January 10, 2003

COX-2 studied as treatment for rectal cancer at Vanderbilt

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Dr. Raymond DuBois is internationally known as an investigator in the link between colon cancer, arthritis drugs and an enzyme called cyclooxygenase-2 (COX-2). (photo by Dean Dixon)

COX-2 studied as treatment for rectal cancer at Vanderbilt

Vanderbilt-Ingram Cancer Center researchers are studying COX-2 inhibitors to determine if these drugs can help in the treatment of cancers that arise in the rectum.

The enzyme cyclooxygenase-2 (COX-2) has been widely studied in colon cancers, and aspirin-like drugs that inhibit COX-2 (like Celebrex or Vioxx) are being studied to determine if they can help prevent the development of precancerous colon polyps. Use of these drugs has been approved for prevention of polyps in a particular inherited form of colon cancer.

“We think COX-2 inhibitors may also play a role in rectal cancers, but that hasn’t been looked at very carefully,” said Dr. Anuradha Chakravarthy (Bapsi Chak), assistant professor of Radiation Oncology, who is leading two clinical trials of COX-2 inhibitor celecoxib (the generic name for Celebrex) in rectal cancer.

The colon and rectum are parts of the digestive system that, together, form a long muscular tube called the large intestine (or large bowel). The colon makes up the first six feet, and the rectum makes up the last six to eight inches.

Cancers that develop in the colon and rectum are often classified together as colorectal cancer, and they carry many of the same risk factors, symptoms and screening recommendations. Rectal cancer is diagnosed in about 40,000 Americans each year and is responsible for almost 9,000 deaths.

The two studies are part of Vanderbilt-Ingram’s Specialized Program of Research Excellence (SPORE) in gastrointestinal cancer. Dr. R Daniel Beauchamp, John Clinton Foshee Distinguished Professor of Surgery and Chair of the Section of Surgical Sciences, is co-investigator on these studies.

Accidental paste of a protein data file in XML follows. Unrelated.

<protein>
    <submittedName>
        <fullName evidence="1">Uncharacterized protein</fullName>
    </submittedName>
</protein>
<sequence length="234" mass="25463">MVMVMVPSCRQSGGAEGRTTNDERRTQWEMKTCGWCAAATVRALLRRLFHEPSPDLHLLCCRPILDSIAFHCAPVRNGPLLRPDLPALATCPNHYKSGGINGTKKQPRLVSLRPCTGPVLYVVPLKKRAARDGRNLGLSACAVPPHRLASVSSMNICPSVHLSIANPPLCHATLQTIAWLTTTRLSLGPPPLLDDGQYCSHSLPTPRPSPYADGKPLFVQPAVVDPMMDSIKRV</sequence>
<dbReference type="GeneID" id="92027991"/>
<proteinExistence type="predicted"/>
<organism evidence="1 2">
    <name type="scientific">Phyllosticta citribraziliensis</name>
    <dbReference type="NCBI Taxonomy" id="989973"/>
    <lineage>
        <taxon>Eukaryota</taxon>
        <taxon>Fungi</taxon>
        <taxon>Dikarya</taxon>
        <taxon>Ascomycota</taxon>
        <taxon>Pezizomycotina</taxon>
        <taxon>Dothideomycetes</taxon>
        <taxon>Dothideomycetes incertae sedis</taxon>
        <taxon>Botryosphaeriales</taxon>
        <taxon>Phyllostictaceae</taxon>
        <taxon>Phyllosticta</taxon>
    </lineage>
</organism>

The studies, both of which will be conducted over a five-year period, are designed to learn more about what biologic effects inhibition of the COX-2 pathway has on rectal cancer at certain stages of disease.

One study will involve 150 patients with early stage rectal cancer that has not advanced through the bowel wall. Patients will undergo a biopsy at the start of the study, followed by therapy with celecoxib (400 milligrams twice daily) for five to seven days. A tissue sample will be taken after the therapy ends, when the tumor is surgically removed.

The study will examine changes in the tumor and adjacent normal tissues as well as biochemical markers for cell growth.

“While the participants in this study will receive no direct clinical benefit from taking celecoxib, we are very grateful for their willingness to participate,” Chak said. “These studies will help us to eventually develop better treatment regimens for cancers of the rectum.”

The other study will involve 50 patients with rectal cancer that is more advanced, either extending through the bowel wall or spread to the nearby lymph nodes. This study aims to see if adding a COX-2 inhibitor will increase the efficacy of standard therapy with drugs and radiation.

Again, patients will undergo a biopsy first, followed by a week of celecoxib therapy. A second biopsy will be taken followed by five weeks of twice-daily celecoxib doses taken concurrently with radiation treatments and continuous infusion of standard chemotherapy. At that point, the patient will undergo surgery and a third tissue sample will be taken.

“We will be looking to see if there are any changes in biologic markers and will use mass spectrometry and proteomics to look for new proteins whose expression changes as a result of the therapy,” Chak said. “We hope to discover patterns of gene and protein expression that predict how a particular patient will respond to a specific treatment regimen. In the future, this may allow us to tailor therapies based on an individual tumor’s response to particular agents.”

Celecoxib is approved by the Food & Drug Administration and primarily marketed as a pain and inflammation reliever for arthritis and similar conditions.

Delaying surgery or standard chemotherapy/radiation for a week while the patients take celecoxib alone is also not expected to pose any risk to participants, Chak said.

COX-2 inhibitors are considered to be among the newer targeted therapies because they selectively interrupt a specific signaling pathway involved in the growth and spread of cancer cells.

“There is some evidence to suggest that using celecoxib with chemotherapy and radiation may be more effective,” Chak said. “However, we cannot be sure that these drugs have an effect at these stages of disease without testing them in patients. Certainly, the knowledge gained from patients participating in such clinical trials will be invaluable as we move toward more targeted therapies for cancer treatment.”